Books from 1950–1959
The Macy Conferences (1954–1959)
The Doors of Perception
(New York: Harper)
First edition of Aldous Huxley’s seminal work on the subject of the psychedelic experience, which would spark great interest and curiosity among the general public.
The Splintered Man
(New York: Rinehart)
The first fictional(?) novel featuring the use of LSD.
Lysergic Acid Diethylamide & Mescaline in Experimental Psychiatry
(New York: Grune & Stratton)
This is, to the best of my knowledge, the first English-language book-length work on the use of LSD (and, in this case, mescaline) in psychotherapy.
Notable in this work — as with all the early works on this subject — are both the wonderful reports/case studies of the quite remarkable successes that were being seen with LSD (along with confusion about why such great strides were made with some patients, while no progress was seen with others), along with great curiosity and conviction that these drugs need to be studied and understood further.
Heaven & Hell
(London: Chatto & Windus)
First edition of Huxley’s follow-up to his The Doors of Perception.
The Peyote Religion: A Study in Indian-White Relations
(Glencoe, IL: Free Press)
Early look at the peyote tradition, providing a good overview of its history as a cultural tradition, along with how that tradition has had an effect on Native/non-Native relations. Written from a very “anthropological” perspective, it misses out on the heart of how various Native peoples use/perceive peyote, nevertheless it’s still a significant work for the time in which it was published (a couple decades before there was much greater interest, starting in the 1970s, in researching traditional uses of psychedelic plant medicines).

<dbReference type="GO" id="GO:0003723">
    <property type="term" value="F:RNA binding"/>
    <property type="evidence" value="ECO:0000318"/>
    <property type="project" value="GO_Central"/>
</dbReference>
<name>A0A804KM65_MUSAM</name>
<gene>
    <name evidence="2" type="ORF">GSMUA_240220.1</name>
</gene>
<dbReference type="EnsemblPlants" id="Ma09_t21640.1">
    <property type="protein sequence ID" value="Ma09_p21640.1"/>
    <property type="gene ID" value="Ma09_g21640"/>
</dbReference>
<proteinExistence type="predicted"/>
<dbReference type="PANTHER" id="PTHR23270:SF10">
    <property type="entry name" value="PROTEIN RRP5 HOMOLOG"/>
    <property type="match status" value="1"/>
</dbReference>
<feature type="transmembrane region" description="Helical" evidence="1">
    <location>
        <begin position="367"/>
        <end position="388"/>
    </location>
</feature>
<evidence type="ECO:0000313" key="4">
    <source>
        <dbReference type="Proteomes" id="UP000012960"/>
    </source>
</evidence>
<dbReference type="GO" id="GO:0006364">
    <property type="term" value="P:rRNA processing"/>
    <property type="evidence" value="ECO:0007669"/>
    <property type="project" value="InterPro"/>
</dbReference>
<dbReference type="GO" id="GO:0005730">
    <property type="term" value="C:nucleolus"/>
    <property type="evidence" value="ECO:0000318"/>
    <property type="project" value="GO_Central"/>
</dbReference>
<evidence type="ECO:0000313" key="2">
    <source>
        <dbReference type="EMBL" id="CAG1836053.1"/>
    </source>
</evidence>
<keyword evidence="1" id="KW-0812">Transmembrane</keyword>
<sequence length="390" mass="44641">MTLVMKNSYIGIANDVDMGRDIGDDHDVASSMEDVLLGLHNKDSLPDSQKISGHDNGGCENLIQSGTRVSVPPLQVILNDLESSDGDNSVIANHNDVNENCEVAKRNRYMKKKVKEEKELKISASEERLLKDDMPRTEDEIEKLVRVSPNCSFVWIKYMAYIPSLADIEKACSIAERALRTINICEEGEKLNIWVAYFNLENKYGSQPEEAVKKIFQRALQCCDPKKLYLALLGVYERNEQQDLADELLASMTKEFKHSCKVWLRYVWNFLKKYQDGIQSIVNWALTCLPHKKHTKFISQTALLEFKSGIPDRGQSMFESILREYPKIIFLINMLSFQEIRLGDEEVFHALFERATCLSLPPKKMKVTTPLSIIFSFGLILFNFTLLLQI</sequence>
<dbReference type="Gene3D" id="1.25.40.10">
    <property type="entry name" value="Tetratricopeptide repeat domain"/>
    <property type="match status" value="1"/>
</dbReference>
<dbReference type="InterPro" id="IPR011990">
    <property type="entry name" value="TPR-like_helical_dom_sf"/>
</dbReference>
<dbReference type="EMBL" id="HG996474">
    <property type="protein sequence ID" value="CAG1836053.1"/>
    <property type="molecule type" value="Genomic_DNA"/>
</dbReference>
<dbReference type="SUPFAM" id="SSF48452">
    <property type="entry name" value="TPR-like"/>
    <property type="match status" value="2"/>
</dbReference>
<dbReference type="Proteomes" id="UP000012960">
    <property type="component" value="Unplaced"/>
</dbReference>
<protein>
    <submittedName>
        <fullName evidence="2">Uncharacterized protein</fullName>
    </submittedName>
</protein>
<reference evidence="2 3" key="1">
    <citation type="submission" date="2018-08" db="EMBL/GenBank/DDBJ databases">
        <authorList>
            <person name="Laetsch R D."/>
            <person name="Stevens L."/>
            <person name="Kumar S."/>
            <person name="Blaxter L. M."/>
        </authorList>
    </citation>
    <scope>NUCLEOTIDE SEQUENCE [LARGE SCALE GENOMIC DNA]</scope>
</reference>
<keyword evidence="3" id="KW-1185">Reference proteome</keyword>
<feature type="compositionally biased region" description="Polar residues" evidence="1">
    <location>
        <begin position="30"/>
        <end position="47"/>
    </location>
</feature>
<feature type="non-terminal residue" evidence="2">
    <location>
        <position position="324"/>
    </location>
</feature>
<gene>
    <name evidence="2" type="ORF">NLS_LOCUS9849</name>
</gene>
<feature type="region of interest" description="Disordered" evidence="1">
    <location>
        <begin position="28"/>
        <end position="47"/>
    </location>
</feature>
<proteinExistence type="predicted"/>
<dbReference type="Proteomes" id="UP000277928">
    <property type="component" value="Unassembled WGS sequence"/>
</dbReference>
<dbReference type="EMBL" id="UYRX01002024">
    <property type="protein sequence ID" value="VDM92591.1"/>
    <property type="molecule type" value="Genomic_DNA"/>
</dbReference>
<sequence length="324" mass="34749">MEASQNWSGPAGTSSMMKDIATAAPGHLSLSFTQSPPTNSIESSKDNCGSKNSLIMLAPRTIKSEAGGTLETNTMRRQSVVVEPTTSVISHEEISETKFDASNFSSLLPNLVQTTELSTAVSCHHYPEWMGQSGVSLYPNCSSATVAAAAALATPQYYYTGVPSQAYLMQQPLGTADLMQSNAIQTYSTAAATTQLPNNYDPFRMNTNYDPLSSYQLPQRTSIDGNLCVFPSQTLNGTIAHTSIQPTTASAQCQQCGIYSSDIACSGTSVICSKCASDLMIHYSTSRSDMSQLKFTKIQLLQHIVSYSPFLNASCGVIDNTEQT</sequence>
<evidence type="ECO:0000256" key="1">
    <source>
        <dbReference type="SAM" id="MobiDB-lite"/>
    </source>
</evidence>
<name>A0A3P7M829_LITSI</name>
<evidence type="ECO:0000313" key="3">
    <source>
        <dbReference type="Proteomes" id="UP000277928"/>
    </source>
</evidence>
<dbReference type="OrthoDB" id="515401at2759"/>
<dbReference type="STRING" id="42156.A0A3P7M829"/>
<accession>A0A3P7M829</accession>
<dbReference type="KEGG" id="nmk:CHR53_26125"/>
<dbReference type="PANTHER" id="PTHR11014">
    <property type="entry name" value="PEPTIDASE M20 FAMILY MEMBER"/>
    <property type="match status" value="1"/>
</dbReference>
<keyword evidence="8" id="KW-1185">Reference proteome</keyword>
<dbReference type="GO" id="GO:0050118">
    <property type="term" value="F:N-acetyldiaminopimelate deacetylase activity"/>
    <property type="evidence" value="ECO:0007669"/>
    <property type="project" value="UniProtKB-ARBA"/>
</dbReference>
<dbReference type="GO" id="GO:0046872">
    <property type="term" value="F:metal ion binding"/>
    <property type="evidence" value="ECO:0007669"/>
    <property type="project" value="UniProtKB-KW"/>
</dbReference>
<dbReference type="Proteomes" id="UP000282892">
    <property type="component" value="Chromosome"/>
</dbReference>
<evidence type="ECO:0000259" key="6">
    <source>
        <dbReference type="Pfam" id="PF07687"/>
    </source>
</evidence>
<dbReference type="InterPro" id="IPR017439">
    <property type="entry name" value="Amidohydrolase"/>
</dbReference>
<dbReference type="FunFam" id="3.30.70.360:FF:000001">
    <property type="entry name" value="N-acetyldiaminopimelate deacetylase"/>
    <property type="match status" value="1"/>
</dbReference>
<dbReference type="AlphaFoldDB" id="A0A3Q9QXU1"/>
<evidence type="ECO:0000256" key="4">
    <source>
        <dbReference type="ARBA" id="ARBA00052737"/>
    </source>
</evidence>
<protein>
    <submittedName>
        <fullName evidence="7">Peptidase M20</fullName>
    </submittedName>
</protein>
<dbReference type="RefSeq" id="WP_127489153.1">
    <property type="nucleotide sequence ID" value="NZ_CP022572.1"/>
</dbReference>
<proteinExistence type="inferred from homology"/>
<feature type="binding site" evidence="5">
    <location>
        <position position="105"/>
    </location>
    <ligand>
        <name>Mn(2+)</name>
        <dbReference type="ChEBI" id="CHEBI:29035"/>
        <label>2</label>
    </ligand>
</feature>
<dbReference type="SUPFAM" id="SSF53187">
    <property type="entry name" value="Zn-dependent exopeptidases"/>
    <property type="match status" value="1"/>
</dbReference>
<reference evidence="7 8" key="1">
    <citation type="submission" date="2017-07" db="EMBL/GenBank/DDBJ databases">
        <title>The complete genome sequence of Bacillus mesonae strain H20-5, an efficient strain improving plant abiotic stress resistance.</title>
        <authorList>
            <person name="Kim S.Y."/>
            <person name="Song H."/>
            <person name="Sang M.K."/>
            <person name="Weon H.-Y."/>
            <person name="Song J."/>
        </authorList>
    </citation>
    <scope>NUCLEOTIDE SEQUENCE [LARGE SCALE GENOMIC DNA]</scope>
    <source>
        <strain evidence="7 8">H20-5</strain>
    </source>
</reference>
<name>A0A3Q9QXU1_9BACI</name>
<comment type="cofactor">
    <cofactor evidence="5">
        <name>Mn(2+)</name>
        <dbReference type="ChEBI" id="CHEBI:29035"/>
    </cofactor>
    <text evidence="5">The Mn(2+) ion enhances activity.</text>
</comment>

Drugs & The Mind
(New York: St. Martin’s Press)
Early work on the psychological effects of drugs, written for the general lay public — not specific to psychedelics, discussing everything from cannabis to opiates to prescription drugs, and only of marginal interest with regard to the use of LSD (etc.) in psychotherapy — nevertheless this book was of no small significance in my own life. After the Consumer’s Union lengthy report on Licit & Illicit Drugs (1972), this was the first major work that I read back when I first became interested in the subject of “drugs” back in grade school. I first read it via the school library, of course (I think every school library had it), although decades later I picked up a copy from a used bookstore, pretty much merely out of “sentimental value” more than for any informational value. Still, though, as an overview of how all the commonly-used drugs-of-abuse that were around at that time, and with the understanding of things from that time, it’s a reasonably good book. If I remember anything from it after all these years, it’s not anything related to psychedelics, however, but rather the vivid descriptions of heroin addiction (and withdrawal).
A Drug-Taker’s Notes
(London: Victor Gollancz)
The first published account (of book length) by an author who underwent several sessions of LSD psychotherapy, in which he recounts each of his experiences, the insights and revelations he had, as well as some rather interesting musings on the nature of “consciousness,” etc.
The Macy Conferences (1954–1959)